This Week in Indie Publishing

art1Lessons Learned about Self-Publishing

I have talked to many authors. Very few have nice things to say about the publishing aspect. It was a little over a decade ago that Self Publishing became popular. It seemed to many a panacea, no pesky agents, no wicked publishing house taking the lion’s share of the sales dollars. Of course, this is a very simplistic view. There are many facets to self publishing, so many factors are in play, and each and every book has its own provenance.

I was talking to author Jim Serritella a few days ago, he published a book about his wife’s travails fighting cancer. [link] and asked him if he would be willing to share his story….. my friends, I give you…

Lessons Learned about Self-Publishing

Read the rest of this story HERE.

art2Do You Dream of Writing a Book?

Since my book The Joy Plan came out a few months ago, people have been asking me a lot of questions. And surprisingly, one of the questions I’m asked most often has nothing to do with the content of the book. “How did you do you it?” people want to know, referring to everything from the actual banging out of 80,000 words to getting an agent, publisher, distribution in every Barnes & Noble in the US, making of an audiobook, and worldwide publication in Spanish.

Perhaps you have this same question. Do you dream of writing a book or have an idea so hot it’s ready to burn itself through your fingertips? I feel you. I always wanted to write books. In fact, I started churning out stories (and recording my own audiobooks) when I was only five years old. But I didn’t have a clue about publishing, and although writing remained a big part of my life and career, I let my dream of writing books stay asleep.

Until I had a story so compelling that I literally couldn’t stop my hands from writing it, and the rest is history. I still didn’t know much about becoming a published author, and because the industry is always changing, I’m sure I’ll always have a lot to learn. But there are a few things I wish I would have known a long time ago. So if you’re thinking about writing a book and don’t know how to go about it, this is for you.


1. Get clear about your goal.

Read the rest of this story HERE.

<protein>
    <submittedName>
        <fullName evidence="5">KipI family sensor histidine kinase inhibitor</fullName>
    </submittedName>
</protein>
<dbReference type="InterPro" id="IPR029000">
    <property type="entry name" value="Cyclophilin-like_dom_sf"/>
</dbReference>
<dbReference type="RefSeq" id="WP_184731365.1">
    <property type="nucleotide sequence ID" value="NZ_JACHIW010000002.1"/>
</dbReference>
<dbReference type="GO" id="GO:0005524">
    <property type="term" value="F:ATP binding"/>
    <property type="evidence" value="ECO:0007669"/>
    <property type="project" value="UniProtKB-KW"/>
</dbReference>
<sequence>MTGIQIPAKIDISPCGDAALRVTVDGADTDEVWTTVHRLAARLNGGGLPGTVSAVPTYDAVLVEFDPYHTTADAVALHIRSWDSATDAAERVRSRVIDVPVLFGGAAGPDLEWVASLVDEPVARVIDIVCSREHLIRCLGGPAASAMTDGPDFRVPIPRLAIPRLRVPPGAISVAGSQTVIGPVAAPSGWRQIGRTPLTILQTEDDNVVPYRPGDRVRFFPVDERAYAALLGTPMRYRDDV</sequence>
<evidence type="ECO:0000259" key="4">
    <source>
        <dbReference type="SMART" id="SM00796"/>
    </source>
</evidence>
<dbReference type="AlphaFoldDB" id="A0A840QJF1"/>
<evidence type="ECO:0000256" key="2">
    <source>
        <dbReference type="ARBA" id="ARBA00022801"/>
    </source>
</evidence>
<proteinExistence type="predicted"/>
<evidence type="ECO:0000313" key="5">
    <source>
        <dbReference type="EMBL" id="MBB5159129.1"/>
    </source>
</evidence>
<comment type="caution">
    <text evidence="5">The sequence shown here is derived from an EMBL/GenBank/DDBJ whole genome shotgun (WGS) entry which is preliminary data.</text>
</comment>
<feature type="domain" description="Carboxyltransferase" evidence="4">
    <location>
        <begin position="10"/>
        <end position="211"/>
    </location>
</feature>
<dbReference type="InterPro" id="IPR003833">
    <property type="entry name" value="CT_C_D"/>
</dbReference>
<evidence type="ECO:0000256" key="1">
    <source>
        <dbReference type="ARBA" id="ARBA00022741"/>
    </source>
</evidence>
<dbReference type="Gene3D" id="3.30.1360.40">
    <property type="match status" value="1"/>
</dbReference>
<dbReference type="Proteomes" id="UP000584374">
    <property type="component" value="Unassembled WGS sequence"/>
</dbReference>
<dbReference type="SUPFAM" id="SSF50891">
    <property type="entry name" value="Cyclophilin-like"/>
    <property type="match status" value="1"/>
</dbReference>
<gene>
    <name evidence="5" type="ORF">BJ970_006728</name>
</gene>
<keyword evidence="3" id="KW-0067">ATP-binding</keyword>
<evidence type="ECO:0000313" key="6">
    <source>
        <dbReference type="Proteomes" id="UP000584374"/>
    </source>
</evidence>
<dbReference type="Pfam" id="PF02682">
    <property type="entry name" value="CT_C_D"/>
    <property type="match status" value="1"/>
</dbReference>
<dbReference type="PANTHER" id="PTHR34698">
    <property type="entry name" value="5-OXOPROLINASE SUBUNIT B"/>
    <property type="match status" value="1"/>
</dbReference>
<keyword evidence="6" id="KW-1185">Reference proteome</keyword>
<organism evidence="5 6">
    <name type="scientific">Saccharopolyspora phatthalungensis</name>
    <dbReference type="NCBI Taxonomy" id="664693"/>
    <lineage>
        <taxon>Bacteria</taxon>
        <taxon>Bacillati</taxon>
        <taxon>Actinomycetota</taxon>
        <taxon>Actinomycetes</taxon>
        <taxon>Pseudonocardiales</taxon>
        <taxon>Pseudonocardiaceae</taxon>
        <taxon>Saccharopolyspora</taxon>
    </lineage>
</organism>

art3Crowdselling: Digital Collaboration Start-Up Reveals How a Five-Dollar Ebook Sells for Fifty

With little overhead and low barrier to entry, creating and distributing digital content has made the 21st century the dawn of the ‘infopreneur.’ However, standing out in a crowded marketplace often poses a problem when selling content – until now. Brainiac Bundles leverages the power of crowdselling in putting together joint-venture sales.

Brainiac Bundles collaborates with authors, course creators, coaches, bloggers, and other digital marketers to put together a bundle on various topics throughout the year. By placing an information product in one of their themed bundles, contributors leverage the clout, expertise, and audience of the 25+ other contributors included in each bundle. Contributors and affiliates earn commissions upwards of 50% per bundle sold through their affiliate link. With the average bundle price of $97.00, an information product that normally sells for a few dollars, would generate $48.50 per sale.

Read the rest of this story HERE.

art4The Kindle started a fire in the world of books

When the Apple iPhone turned 10 years old this summer, a wave of favourable retrospectives hailed its enormous impact on mobile communications. Back in 2007, when Apple unveiled its first iPhone, BlackBerry and Nokia products were our handsets of choice and few of us had any idea that our phone could be “smart” or that we would by now rarely use our handsets to place a call and have a chat.

Later this month, the Kindle E-reader celebrates its own 10-year anniversary. One suspects November 19 won’t be marked with quite so much fanfare as the iPhone’s June birthday, although the Amazon device was the subject of an appreciative column by Peter Nowak in our business pages earlier this week. In particular, Nowak praised the Kindle for its affordability.

Read the rest of this story HERE.

art5Using The Power Of Publishing To Cut Through The Noise And Establish Credibility With Your Audience

Given the modern explosion of the internet and the digital economy we currently live in, it is now easier to build a business online than ever before. The startup costs associated with such have come down dramatically and an aspiring entrepreneur could essentially set up a website in a matter of minutes for just a few dollars and be on their way. But with such a low barrier to entry, also comes the curse of noise. The flood of information that gets exchanged on the internet is dizzying and it is now harder than ever to grab the thing that matters the most — people’s attention.

Take my Facebook feed for example — a full day’s worth of updates which used to take me a few minutes to scroll through, now takes me hours (and I don’t even have many friends!) The introduction of newsfeeds into the stream has only made matters worse.

Read the rest of this story HERE.


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